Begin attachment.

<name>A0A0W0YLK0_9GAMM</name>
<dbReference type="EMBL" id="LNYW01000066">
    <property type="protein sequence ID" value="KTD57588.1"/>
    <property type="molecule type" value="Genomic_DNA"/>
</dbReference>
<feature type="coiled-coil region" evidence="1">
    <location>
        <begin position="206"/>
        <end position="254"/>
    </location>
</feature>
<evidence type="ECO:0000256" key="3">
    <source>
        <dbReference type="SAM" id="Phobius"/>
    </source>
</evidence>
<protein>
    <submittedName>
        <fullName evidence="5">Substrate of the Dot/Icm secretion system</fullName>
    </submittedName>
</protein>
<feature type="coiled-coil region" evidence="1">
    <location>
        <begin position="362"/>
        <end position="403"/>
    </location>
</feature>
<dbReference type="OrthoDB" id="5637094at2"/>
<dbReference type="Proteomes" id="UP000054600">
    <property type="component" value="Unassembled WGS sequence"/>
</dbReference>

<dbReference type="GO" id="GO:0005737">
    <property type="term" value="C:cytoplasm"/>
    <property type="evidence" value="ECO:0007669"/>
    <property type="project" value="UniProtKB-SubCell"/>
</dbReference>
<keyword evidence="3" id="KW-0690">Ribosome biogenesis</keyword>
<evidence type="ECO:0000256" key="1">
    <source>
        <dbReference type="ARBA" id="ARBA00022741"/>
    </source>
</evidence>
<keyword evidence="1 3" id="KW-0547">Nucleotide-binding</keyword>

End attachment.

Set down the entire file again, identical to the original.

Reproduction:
<name>A0A0W0YLK0_9GAMM</name>
<dbReference type="EMBL" id="LNYW01000066">
    <property type="protein sequence ID" value="KTD57588.1"/>
    <property type="molecule type" value="Genomic_DNA"/>
</dbReference>
<feature type="coiled-coil region" evidence="1">
    <location>
        <begin position="206"/>
        <end position="254"/>
    </location>
</feature>
<evidence type="ECO:0000256" key="3">
    <source>
        <dbReference type="SAM" id="Phobius"/>
    </source>
</evidence>
<protein>
    <submittedName>
        <fullName evidence="5">Substrate of the Dot/Icm secretion system</fullName>
    </submittedName>
</protein>
<feature type="coiled-coil region" evidence="1">
    <location>
        <begin position="362"/>
        <end position="403"/>
    </location>
</feature>
<dbReference type="OrthoDB" id="5637094at2"/>
<dbReference type="Proteomes" id="UP000054600">
    <property type="component" value="Unassembled WGS sequence"/>
</dbReference>

<dbReference type="GO" id="GO:0005737">
    <property type="term" value="C:cytoplasm"/>
    <property type="evidence" value="ECO:0007669"/>
    <property type="project" value="UniProtKB-SubCell"/>
</dbReference>
<keyword evidence="3" id="KW-0690">Ribosome biogenesis</keyword>
<evidence type="ECO:0000256" key="1">
    <source>
        <dbReference type="ARBA" id="ARBA00022741"/>
    </source>
</evidence>
<keyword evidence="1 3" id="KW-0547">Nucleotide-binding</keyword>